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FiveThirtyEight

Politics

To follow up on what Nate was saying earlier, there is a lot of gamble in the pick. What about the gamble of Palin v. Biden? One reason I’ve been arguing to Nate all week that McCain might need to pick a woman once Biden was picked is that while Biden has the ability to hit hard, would he hit a woman hard? And with specifically Palin, who is young and attractive, does it bait Biden into some kind of stray condescending comment about her youth and looks that would make many people furious, particularly women?

Call it the “gorgeous broad” mentality. Biden’s got a bit of that Sinatra-ism, where he refers to his wife as “drop dead gorgeous” and it sounds like that’s the way Biden most naturally expresses himself. But that’s his wife. Biden can get away with that. With Palin, he might find himself giving a comment that in his mind sounds like a compliment, but comes out all wrong.

And that gets back to the heart of the gamble this pick represents. If McCain and Obama each consolidate their bases at the same percentages, Obama wins. There are now numerically more Democrats, and independents favor Obama. Before the conventions, McCain had moved past Obama, mostly because many women in Hillary Clinton’s coalition had failed to warm to the Democratic nominee. Obama was stuck at 83% of his base and McCain had moved from a tie into 87% consolidation. Had this week’s Denver convention not been as successful from a unity standpoint, McCain might not have needed as much to go for broke. If Obama secures his base, wins indies (as he’s easily doing) and dominates in the ground game, game over for McCain. Demographically, the mountain is too steep to climb.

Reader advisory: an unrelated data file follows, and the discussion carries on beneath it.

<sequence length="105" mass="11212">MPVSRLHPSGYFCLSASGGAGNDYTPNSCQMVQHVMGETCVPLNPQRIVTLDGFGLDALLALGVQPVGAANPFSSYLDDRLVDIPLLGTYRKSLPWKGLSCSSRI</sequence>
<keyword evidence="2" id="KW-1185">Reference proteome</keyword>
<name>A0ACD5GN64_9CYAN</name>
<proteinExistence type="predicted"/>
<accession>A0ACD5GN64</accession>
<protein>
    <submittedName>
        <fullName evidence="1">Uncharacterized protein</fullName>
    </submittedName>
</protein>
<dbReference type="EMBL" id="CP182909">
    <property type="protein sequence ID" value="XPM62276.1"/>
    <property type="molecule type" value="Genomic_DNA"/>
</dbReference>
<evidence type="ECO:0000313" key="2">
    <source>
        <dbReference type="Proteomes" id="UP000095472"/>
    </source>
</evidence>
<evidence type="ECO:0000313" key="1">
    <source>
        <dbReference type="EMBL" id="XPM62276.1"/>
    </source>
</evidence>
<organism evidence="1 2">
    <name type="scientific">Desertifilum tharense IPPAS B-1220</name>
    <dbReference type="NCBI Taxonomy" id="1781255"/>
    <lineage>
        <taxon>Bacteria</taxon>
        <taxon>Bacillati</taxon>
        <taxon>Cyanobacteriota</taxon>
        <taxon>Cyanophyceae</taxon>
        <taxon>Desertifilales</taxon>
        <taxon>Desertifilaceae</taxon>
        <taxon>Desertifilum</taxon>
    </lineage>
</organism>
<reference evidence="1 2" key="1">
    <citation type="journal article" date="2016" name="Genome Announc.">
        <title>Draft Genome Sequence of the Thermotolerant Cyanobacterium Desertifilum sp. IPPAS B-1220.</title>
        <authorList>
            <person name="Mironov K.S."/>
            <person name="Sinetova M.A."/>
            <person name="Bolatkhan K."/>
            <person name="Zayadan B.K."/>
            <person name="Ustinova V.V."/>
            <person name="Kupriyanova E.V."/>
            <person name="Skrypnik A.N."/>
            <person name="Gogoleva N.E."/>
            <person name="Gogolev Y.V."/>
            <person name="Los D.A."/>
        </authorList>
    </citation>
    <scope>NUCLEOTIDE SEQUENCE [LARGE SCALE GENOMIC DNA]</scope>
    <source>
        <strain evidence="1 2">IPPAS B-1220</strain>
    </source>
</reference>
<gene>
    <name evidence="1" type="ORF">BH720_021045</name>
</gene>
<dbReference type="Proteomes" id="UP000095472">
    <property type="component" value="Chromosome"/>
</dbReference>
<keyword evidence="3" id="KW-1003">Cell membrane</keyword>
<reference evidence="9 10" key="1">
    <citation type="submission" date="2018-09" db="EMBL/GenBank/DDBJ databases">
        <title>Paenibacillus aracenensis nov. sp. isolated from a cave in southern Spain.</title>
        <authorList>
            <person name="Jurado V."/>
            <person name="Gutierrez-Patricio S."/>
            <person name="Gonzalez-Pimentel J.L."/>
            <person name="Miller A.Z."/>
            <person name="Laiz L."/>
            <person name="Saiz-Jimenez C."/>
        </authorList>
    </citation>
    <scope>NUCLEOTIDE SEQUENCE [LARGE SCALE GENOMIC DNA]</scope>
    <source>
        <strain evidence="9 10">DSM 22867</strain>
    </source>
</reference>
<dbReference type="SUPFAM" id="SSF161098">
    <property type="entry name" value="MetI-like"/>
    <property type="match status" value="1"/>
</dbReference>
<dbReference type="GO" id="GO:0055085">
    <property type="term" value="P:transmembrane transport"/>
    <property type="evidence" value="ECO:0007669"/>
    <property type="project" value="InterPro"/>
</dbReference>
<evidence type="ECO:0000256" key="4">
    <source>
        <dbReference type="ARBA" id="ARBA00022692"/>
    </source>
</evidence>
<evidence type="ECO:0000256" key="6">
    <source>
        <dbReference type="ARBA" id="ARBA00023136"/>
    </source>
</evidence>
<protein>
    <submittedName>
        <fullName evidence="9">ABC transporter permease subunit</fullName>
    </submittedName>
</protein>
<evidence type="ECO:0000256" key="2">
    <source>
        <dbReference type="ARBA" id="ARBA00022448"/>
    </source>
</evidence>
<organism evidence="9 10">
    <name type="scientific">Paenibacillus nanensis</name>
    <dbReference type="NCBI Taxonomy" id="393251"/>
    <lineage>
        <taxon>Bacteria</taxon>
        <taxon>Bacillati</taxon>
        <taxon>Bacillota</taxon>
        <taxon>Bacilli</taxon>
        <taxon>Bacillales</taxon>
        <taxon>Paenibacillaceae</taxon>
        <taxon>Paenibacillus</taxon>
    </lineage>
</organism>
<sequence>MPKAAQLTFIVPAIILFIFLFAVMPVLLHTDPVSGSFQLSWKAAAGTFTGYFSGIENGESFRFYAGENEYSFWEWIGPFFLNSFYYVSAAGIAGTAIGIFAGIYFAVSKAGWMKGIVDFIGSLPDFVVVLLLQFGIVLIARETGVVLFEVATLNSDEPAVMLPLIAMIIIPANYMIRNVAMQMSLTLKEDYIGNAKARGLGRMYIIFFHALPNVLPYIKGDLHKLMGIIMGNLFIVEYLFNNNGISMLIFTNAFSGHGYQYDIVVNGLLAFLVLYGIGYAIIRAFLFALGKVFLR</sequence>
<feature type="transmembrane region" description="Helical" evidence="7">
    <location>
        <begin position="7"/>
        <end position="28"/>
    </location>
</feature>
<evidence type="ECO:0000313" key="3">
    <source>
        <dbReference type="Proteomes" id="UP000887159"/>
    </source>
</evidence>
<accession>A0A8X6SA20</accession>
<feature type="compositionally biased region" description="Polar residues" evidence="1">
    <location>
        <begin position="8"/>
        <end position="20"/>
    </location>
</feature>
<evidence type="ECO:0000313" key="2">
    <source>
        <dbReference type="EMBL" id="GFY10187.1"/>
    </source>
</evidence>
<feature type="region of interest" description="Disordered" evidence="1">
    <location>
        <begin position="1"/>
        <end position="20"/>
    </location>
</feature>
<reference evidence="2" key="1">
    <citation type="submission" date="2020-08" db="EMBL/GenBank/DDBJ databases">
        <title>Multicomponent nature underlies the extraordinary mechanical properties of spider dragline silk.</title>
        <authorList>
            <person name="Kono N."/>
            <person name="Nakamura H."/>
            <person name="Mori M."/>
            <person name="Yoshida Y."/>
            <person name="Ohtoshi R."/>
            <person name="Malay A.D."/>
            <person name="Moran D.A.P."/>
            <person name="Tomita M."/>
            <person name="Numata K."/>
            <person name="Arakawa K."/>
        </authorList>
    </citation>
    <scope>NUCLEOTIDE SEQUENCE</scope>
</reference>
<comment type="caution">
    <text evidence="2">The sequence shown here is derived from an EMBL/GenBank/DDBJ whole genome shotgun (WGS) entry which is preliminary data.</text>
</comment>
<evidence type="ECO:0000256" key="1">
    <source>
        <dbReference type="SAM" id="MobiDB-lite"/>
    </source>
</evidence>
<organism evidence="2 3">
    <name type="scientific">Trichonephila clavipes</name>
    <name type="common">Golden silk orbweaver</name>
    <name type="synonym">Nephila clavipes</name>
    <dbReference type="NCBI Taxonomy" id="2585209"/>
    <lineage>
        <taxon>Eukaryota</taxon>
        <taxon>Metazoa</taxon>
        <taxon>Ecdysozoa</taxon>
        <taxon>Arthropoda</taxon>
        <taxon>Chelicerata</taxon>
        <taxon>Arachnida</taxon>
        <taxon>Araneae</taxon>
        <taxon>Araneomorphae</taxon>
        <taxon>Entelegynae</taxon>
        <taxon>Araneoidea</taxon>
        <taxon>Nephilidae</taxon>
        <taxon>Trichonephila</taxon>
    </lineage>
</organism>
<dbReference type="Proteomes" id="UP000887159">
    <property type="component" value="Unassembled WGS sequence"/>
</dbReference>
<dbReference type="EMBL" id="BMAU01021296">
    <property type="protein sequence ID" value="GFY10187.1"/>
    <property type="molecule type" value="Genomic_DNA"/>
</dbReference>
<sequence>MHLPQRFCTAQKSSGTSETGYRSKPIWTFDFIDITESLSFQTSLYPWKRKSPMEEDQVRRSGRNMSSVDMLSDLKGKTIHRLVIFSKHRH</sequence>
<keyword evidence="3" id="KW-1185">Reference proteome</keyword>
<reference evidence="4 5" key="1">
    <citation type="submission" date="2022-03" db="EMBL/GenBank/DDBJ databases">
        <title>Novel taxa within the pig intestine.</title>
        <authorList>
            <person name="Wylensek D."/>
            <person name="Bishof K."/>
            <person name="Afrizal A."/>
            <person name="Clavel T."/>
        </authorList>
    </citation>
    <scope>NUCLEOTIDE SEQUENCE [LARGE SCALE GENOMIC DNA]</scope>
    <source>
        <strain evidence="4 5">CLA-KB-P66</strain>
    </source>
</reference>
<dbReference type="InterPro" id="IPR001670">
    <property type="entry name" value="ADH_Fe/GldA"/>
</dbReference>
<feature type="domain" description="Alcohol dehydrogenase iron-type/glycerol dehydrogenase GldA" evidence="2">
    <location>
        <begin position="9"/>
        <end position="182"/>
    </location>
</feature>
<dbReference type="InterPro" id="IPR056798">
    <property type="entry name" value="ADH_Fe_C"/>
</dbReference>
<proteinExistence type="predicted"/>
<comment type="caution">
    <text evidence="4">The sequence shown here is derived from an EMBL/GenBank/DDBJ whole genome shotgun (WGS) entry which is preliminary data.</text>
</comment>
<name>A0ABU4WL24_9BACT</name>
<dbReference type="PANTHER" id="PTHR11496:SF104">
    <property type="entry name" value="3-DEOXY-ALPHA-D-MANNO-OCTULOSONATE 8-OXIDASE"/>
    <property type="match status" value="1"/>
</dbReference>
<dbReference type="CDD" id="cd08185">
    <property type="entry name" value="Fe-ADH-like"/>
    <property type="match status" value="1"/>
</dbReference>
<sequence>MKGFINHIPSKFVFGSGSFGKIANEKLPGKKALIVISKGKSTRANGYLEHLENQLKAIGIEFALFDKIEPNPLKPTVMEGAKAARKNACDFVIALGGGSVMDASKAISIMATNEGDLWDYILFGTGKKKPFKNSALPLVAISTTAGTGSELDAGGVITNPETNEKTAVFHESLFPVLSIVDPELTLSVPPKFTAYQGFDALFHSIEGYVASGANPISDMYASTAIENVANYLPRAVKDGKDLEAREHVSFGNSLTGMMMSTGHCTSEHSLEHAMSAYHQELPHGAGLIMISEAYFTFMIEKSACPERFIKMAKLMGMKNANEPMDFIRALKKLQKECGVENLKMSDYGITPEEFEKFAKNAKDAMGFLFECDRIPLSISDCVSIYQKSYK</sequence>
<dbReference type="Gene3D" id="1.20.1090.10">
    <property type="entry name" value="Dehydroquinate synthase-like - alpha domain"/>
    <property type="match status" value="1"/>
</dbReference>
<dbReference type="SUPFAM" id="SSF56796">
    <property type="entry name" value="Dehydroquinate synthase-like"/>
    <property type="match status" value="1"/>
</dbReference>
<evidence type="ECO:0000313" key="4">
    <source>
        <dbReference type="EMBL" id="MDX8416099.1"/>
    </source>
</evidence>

So what does McCain do? He picks a woman specifically to aim a wedge at the Obama base. It’s a demographic pick – all about gaming the vote and little about governing. This is not the resume of a male candidate that would be acceptable. There is a small but legitimate chance Joe Biden will say something that can be used to call the Obama ticket a sexist one. Biden, of course, will and should be coached to restrain any such “stray comment” impulse in which he is wont to indulge.

But even if Biden (or anyone else) doesn’t take the bait by dismissing her in a condescendingly sexist way, putting a woman on the ticket may give other Democratic women who don’t want to vote for Obama a real reason to cross over. People aren’t as undecided when it comes to politics as they claim, a recent study argues. They just haven’t found an articulable reason to capture their decision. If some Democratic women don’t really want to vote for Obama, identity politics may provide them with an affirmative, articulable reason to do so. McCain is old, and Palin could very easily become the next president by default.

It’s probably not going to work, but we’ll see some number soon. I think it’s a gamble that McCain will lose. But I do respect the gamble. He looked into the numbers, saw the need to freeze Obama’s base or be swamped on the numbers alone, and he took a big risk. Will a pro-life candidate sell those reluctant Democratic women? Again, unlikely. But kick in a few sexist dismissals – particularly any by Joe Sinatra Biden – and the outrage machine might get itself going.

I can tell you this – I suddenly became a lot more excited to be in St. Paul next week.

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